In September 1993, shortly after the death of the beloved Elder Hill, an equally dynamic pastor, Elder Eddie Brown, Sr. was appointed Sweet Rest’s seventh spiritual leader. He was a gifted gospel preacher. Services were spiritually uplifting, and membership quickly grew. It was during his tenure that the congregation realized it was fast outgrowing the building. The church prepared for yet another expansion and purchased the one-acre lot on the eastside of the church from the Johnson family.
In September 1996 Bishop Maurice Bingham appointed Elder Joseph Pridgen as the eighth pastor of Sweet Rest Church. Pastor Pridgen brought a level of excitement to the church not seen in many years. His love for his flock was immediately felt, and the church responded in kind. His teachings were thought-provoking and inspiring, yet he had a simple way of expressing great truths, one of which became the church motto: "A Great Commitment to the Great Commandment and the Great Commission will build a Great Church.” God gave Pastor Pridgen a vision for the church: This good church could become a great church.
The Centennial Celebration
May 22 - 24, 1998 ushered in a glorious gathering of the Sweet Rest families and friends from cities across the nation ¾- The Centennial Celebration! The fourth and fifth generations of the founding fathers had come together to reflect on the past, celebrate present and envision the future Sweet Rest Church. The church was highlighted for having thrived during 100 years of challenge. It had fathered eight “sons” in the Gospel: Elders Willie Jenkins, Sr., Estell McLaurin, Willie Jenkins, Jr., Samuel Thompson, Anglon Dillon, Arthur Jenkins, Gervis Kendrick and Richard Jenkins. It was celebrated for the contributions its people had made to the church and to society. But Bishop Vernon Kennebrew, a true visionary, culminated the weekend with a powerful, futuristic message: "One More River to Cross." The past was behind us. It was time to focus on the future. It was time to build the church.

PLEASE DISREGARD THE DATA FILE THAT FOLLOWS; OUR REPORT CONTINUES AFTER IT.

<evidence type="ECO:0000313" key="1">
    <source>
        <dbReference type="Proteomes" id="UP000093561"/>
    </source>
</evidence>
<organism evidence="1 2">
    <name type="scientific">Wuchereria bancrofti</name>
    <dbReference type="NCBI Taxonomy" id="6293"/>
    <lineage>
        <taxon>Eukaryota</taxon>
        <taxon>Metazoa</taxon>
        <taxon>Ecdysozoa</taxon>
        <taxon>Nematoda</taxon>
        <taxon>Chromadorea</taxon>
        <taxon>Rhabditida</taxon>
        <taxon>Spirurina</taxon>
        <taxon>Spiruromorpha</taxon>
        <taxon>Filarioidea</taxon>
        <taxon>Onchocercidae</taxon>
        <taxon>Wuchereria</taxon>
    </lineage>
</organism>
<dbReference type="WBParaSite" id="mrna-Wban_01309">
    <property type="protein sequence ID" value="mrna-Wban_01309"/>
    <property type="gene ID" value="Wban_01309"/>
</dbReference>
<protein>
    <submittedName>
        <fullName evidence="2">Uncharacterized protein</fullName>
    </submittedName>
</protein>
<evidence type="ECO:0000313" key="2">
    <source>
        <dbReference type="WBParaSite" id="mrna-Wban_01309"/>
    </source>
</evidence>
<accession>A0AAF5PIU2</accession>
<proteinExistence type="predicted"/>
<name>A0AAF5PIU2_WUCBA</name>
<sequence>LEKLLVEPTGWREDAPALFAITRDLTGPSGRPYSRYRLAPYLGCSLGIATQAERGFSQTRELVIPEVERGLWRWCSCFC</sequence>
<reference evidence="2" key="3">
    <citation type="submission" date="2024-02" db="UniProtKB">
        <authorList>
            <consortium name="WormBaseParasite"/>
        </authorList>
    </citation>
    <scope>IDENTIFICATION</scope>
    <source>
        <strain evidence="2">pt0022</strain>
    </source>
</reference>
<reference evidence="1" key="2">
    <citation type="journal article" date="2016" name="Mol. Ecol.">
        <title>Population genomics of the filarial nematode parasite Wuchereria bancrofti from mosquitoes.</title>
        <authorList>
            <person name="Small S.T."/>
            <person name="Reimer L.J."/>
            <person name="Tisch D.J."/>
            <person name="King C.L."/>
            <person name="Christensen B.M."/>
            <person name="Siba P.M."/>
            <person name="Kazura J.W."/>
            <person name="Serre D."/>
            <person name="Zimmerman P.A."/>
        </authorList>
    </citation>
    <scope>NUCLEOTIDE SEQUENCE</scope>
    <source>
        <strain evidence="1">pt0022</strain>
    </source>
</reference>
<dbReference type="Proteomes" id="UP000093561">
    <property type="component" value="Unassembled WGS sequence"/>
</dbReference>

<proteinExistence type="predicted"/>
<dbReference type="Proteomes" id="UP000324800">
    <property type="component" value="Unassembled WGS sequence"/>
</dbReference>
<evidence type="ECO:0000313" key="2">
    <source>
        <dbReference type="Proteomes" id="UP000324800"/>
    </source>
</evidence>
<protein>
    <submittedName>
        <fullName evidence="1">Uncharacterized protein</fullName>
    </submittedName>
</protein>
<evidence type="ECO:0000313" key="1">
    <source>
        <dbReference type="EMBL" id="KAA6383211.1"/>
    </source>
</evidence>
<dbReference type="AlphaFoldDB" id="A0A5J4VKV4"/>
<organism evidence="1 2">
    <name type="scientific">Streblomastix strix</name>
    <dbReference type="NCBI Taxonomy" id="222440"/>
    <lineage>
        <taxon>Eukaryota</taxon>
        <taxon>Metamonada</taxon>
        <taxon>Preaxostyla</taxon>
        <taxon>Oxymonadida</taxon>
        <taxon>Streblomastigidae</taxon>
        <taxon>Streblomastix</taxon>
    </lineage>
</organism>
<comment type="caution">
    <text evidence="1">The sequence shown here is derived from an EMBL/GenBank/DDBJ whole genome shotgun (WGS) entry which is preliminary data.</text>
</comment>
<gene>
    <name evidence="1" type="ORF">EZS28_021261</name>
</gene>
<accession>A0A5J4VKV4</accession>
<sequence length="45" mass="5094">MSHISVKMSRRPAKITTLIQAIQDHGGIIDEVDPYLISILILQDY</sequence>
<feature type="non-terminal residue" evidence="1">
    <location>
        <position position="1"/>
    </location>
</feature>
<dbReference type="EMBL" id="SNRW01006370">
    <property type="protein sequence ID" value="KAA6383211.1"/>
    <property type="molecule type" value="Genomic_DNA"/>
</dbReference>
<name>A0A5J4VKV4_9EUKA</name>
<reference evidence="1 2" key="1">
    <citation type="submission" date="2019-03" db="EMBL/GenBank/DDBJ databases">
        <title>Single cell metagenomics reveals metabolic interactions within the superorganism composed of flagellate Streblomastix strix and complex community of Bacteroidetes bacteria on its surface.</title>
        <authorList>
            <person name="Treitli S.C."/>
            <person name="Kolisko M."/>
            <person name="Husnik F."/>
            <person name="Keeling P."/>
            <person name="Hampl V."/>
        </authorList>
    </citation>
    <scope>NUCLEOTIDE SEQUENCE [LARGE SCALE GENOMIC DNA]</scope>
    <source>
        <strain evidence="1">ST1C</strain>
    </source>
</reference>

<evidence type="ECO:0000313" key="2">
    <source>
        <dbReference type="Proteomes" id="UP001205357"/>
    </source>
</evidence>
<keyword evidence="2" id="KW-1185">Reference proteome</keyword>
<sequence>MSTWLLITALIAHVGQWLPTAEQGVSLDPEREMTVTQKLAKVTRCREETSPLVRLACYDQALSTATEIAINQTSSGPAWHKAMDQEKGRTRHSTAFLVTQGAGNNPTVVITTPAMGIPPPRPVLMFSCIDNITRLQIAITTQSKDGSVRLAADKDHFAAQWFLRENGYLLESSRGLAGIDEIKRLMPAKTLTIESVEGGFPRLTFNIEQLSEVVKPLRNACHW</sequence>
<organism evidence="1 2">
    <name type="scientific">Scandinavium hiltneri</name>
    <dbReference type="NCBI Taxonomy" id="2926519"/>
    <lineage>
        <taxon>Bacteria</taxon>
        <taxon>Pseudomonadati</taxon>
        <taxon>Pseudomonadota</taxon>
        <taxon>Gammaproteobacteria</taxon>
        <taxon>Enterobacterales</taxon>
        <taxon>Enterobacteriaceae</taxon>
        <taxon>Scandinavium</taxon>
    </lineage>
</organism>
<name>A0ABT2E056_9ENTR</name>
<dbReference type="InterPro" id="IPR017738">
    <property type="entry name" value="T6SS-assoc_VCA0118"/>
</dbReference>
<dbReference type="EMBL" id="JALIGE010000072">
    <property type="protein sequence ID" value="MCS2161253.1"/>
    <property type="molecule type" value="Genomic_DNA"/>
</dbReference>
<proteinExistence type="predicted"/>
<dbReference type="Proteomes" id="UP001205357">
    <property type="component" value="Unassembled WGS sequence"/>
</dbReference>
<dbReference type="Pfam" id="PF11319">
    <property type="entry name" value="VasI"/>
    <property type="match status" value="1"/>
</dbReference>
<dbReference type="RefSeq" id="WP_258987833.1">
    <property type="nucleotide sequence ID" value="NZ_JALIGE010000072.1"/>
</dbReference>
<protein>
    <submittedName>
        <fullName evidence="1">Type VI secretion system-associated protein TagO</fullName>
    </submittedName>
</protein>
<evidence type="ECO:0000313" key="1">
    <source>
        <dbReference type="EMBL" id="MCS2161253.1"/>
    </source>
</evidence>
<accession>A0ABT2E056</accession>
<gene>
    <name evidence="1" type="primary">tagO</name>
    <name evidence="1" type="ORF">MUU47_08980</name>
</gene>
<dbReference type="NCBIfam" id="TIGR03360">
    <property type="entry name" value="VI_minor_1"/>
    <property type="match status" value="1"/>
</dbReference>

The North Campus
After much prayer, the proposed site for the new facility was changed to a five-acre plot of land across the street. Its purchase from Mrs. Ola Watson Ross was finalized on May 17, 1999, and plans were drawn up to build the church of the future. The rain that steadily fell that afternoon did not quench spirits nor deter attendance at the groundbreaking ceremonies held on September 8, 2001.
Nine months later, June 16, 2002 members gathered together during the Sunday School hour to pray and to remember. It was a bittersweet service, for it was time to leave the old building behind to begin a new era. Some shed tears, but all were jubilant. The church had come to the river and was about to cross over. At 10:45 a.m. the lights were turned off at South Campus and turned on at North Campus.
Dedication services were held on July 7, 2002, with a fifty-voice choir in the choir loft, praising God to the highest. Bishop Joseph Campbell brought the keynote address to a capacity crowd. More than a symbolic reference, it was noted that encased behind the cornerstone and underneath the pulpit was the Holy Bible. Attendees were literally standing and leaning on the Word of God.
The legacy of Bishop C. P. Jones continues today. From the makeshift structure of 1898 to the fine establishment of today, Sweet Rest praises God for the past and strives to serve the Lord "… in the beauty of Holiness" for years to come.